Job satisfaction – How to measure ‘happiness’


It’s ideal to keep your staff happy – because it’s good for business.

Are your staff happy?  You don’t care! You should care. Happy staff put in the extra time, the extra effort, and go that extra mile. Happy employees work harder – and are more productive, therefore more profitable than unhappy staff. That’s the theory.  And it’s been proven time and time again.

Job satisfaction is a measure of how satisfied, or happy one is with their job.

How do you know if your workforce is satisfied with their job or not?

‘Good morning Bob. Are you happy working here?’  Despite good intentions – it could be seen to be intimidating to be asked by the boss, face to face, if you like your job.  They will feel compelled to say yes – even if it’s not true – to keep their job.

Assuming people are happy because they haven’t quit yet is not ideal.  This is a bottom of the barrel marker.  It’s not good for business to be staffed by people who are putting in just enough effort to keep their jobs, because they don’t care, aren’t happy, and don’t want to be there.  You should be asking yourself if people are working to the best of their ability, being the most productive they can be, and giving you and the company their A game, every day.

Happy staff are good for business.

What affects job satisfaction?

Some aspects of work that can have a great influence on job satisfaction is:

  1. job design: where rotating jobs, enriching jobs, enlarging or re-designing a job can have a very positive affect on job satisfaction. For example: Joe packs boxes  for 8 hours a day, and Max shrink wraps and forklifts pallets of boxes 8 hours a day.  The monotony of the same task can be alleviated by splitting the jobs between 2 people so each one drives the forklift for half a day each.  Or time sharing an office job between 2 people with young children.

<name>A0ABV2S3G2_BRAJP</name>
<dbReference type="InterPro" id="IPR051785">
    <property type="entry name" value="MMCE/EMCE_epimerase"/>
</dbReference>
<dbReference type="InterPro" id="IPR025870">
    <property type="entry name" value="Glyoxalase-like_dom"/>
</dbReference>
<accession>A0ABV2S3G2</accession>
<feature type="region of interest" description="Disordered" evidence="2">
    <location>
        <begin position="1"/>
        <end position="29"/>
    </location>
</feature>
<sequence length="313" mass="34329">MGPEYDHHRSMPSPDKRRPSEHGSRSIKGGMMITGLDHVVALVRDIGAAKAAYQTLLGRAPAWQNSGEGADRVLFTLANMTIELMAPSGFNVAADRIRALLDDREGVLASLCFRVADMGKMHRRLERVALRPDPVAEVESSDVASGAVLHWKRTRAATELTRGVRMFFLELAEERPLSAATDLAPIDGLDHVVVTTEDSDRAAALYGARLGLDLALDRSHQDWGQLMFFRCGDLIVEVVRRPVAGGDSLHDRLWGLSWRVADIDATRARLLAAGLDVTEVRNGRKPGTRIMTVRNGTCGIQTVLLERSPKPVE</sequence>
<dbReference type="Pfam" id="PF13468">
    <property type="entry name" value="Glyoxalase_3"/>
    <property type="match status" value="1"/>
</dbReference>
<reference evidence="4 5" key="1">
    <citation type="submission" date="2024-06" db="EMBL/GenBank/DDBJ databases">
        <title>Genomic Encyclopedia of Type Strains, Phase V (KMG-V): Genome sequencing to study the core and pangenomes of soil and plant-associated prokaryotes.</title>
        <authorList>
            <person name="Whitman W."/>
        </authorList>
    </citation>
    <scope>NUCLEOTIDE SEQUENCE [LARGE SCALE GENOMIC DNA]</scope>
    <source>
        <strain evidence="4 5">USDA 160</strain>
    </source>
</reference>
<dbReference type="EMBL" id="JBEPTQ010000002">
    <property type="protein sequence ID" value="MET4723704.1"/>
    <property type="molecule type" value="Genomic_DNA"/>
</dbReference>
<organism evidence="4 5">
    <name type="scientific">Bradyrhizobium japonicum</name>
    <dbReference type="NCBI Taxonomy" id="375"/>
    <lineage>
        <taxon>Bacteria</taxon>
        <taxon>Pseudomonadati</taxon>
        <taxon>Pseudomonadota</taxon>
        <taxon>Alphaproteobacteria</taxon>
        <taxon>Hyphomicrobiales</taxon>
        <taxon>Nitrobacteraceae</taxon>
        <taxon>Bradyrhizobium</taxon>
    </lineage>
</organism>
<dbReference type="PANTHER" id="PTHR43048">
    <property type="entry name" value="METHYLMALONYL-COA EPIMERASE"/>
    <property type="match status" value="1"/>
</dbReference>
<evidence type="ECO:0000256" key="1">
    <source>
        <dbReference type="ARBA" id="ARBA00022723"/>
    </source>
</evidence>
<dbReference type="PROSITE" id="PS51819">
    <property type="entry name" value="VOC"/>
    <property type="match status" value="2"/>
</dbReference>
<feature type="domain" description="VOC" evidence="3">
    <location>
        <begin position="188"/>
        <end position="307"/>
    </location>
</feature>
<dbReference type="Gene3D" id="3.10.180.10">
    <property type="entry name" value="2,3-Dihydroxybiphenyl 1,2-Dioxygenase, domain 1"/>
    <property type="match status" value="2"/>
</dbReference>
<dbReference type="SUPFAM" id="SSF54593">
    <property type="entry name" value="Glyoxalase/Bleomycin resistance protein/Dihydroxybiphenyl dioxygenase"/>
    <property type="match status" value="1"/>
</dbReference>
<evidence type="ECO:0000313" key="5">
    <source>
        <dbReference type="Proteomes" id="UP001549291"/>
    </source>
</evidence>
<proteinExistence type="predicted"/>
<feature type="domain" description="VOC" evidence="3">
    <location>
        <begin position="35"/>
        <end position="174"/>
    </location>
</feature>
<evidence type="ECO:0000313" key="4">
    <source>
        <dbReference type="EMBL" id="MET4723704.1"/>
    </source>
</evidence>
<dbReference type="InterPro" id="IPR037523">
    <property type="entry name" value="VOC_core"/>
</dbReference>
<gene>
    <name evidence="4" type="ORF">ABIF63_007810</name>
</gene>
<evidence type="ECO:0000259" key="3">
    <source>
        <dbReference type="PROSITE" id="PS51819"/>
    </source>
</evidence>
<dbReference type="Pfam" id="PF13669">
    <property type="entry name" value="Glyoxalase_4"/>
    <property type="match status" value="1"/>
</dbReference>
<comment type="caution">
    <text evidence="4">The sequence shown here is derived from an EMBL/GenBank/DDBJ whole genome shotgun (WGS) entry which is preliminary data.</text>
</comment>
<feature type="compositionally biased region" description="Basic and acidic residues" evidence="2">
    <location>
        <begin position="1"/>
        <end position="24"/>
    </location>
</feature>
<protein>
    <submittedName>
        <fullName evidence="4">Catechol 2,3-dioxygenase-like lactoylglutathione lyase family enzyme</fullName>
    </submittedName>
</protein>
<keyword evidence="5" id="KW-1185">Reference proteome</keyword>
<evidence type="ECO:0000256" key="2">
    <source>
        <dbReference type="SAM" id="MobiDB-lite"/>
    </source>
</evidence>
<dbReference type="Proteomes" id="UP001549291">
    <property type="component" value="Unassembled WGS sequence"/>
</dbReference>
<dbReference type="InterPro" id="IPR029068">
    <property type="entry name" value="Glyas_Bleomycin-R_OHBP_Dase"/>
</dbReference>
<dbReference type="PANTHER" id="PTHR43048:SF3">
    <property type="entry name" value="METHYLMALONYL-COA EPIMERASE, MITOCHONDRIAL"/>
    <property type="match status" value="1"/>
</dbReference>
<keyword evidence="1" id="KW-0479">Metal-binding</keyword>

2. management styles: collaborative, inclusive and supportive managers are generally well regarded by the staff they manage – as opposed to dictators or tyrants.
  3. corporate culture: Is your workplace fun, supportive, demanding, full of bullies, filled with happy staff?
  4. employee involvement: Everyone wants to belong, and to contribute. The involvement, or level of isolation a person feels, directly relates to how valued they feel at work.
  5. empowerment: Not power, empowerment. It’s the ability to affect change.  If an employee feels powerless, or a victim of the system, a cog in the wheel, they are more likely to be unhappy, than if they are heard in the workplace and feel empowered to affect change.
  6. autonomous work position: Being able to make your own decisions, about work specific aspects of your job such as:  when you start, how you are going to complete a task, what to prioritise  are powerful motivators.  Being the master of your own universe is much more satisfying than being ordered around.

How do I measure job satisfaction?

Anonymous Surveys are a great way to measure job satisfaction – if they are anonymous, well written and not skewed to predict a preconceived outcome.  But it’s a waste of time if you are not prepared to take on board the reality of the feedback.

Surveys usually cover:  pay, promotions and promotion opportunities, coworkers, supervision, and the work itself.   You can pay an expert to administer an ACER test,  or use the one we have supplied below, or make one up based on the specific areas of your business you want to know more about.

Just keep in mind, you are looking for overall satisfaction levels, and common trends shared by the majority. You should not try to address every individual item.  Keep it general.

Need some thing to get you started?

 Download our Job Satisfaction Survey Template and use it as a guide to measure satisfaction in your business.
A happy workplace s a productive workplace. Good luck!

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